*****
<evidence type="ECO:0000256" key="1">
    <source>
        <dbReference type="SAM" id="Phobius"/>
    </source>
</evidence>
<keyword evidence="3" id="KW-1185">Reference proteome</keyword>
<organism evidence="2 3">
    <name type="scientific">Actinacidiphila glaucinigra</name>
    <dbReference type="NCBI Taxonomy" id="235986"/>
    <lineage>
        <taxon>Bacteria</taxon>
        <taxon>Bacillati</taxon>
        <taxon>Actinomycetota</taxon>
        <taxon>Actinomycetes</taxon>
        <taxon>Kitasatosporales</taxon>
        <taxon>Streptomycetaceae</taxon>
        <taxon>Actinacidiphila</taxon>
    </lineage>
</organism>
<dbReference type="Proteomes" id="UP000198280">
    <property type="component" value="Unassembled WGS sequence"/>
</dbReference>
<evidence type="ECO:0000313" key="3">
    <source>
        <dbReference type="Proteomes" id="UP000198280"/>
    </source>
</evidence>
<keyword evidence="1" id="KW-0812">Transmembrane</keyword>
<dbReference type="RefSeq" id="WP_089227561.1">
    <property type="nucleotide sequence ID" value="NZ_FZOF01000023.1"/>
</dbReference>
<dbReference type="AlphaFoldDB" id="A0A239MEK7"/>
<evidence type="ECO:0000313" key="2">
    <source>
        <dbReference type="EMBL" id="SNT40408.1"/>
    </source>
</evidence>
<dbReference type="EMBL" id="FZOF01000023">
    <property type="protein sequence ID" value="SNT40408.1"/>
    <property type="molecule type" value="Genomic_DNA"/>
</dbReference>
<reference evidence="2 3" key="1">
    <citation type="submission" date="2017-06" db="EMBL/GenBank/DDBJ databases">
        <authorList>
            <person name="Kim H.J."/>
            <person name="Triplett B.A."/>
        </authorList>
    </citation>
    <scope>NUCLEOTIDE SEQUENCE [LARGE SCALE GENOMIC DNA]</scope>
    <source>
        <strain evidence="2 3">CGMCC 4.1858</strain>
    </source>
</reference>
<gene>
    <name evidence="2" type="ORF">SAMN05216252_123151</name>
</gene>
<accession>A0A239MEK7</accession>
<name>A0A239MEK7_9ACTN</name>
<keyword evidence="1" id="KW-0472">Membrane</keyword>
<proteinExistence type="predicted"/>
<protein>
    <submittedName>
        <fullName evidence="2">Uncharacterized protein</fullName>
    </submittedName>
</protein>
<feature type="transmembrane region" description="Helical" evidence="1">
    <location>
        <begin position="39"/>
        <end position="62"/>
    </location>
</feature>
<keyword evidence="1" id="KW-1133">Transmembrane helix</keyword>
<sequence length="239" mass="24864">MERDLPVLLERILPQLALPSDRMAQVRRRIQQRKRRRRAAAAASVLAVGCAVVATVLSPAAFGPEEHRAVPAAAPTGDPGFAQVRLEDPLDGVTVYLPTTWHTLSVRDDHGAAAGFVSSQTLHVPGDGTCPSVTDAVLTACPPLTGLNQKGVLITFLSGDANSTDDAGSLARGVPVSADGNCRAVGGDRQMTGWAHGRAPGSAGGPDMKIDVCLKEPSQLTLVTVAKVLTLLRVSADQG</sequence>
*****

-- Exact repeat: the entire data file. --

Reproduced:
<evidence type="ECO:0000256" key="1">
    <source>
        <dbReference type="SAM" id="Phobius"/>
    </source>
</evidence>
<keyword evidence="3" id="KW-1185">Reference proteome</keyword>
<organism evidence="2 3">
    <name type="scientific">Actinacidiphila glaucinigra</name>
    <dbReference type="NCBI Taxonomy" id="235986"/>
    <lineage>
        <taxon>Bacteria</taxon>
        <taxon>Bacillati</taxon>
        <taxon>Actinomycetota</taxon>
        <taxon>Actinomycetes</taxon>
        <taxon>Kitasatosporales</taxon>
        <taxon>Streptomycetaceae</taxon>
        <taxon>Actinacidiphila</taxon>
    </lineage>
</organism>
<dbReference type="Proteomes" id="UP000198280">
    <property type="component" value="Unassembled WGS sequence"/>
</dbReference>
<evidence type="ECO:0000313" key="3">
    <source>
        <dbReference type="Proteomes" id="UP000198280"/>
    </source>
</evidence>
<keyword evidence="1" id="KW-0812">Transmembrane</keyword>
<dbReference type="RefSeq" id="WP_089227561.1">
    <property type="nucleotide sequence ID" value="NZ_FZOF01000023.1"/>
</dbReference>
<dbReference type="AlphaFoldDB" id="A0A239MEK7"/>
<evidence type="ECO:0000313" key="2">
    <source>
        <dbReference type="EMBL" id="SNT40408.1"/>
    </source>
</evidence>
<dbReference type="EMBL" id="FZOF01000023">
    <property type="protein sequence ID" value="SNT40408.1"/>
    <property type="molecule type" value="Genomic_DNA"/>
</dbReference>
<reference evidence="2 3" key="1">
    <citation type="submission" date="2017-06" db="EMBL/GenBank/DDBJ databases">
        <authorList>
            <person name="Kim H.J."/>
            <person name="Triplett B.A."/>
        </authorList>
    </citation>
    <scope>NUCLEOTIDE SEQUENCE [LARGE SCALE GENOMIC DNA]</scope>
    <source>
        <strain evidence="2 3">CGMCC 4.1858</strain>
    </source>
</reference>
<gene>
    <name evidence="2" type="ORF">SAMN05216252_123151</name>
</gene>
<accession>A0A239MEK7</accession>
<name>A0A239MEK7_9ACTN</name>
<keyword evidence="1" id="KW-0472">Membrane</keyword>
<proteinExistence type="predicted"/>
<protein>
    <submittedName>
        <fullName evidence="2">Uncharacterized protein</fullName>
    </submittedName>
</protein>
<feature type="transmembrane region" description="Helical" evidence="1">
    <location>
        <begin position="39"/>
        <end position="62"/>
    </location>
</feature>
<keyword evidence="1" id="KW-1133">Transmembrane helix</keyword>
<sequence length="239" mass="24864">MERDLPVLLERILPQLALPSDRMAQVRRRIQQRKRRRRAAAAASVLAVGCAVVATVLSPAAFGPEEHRAVPAAAPTGDPGFAQVRLEDPLDGVTVYLPTTWHTLSVRDDHGAAAGFVSSQTLHVPGDGTCPSVTDAVLTACPPLTGLNQKGVLITFLSGDANSTDDAGSLARGVPVSADGNCRAVGGDRQMTGWAHGRAPGSAGGPDMKIDVCLKEPSQLTLVTVAKVLTLLRVSADQG</sequence>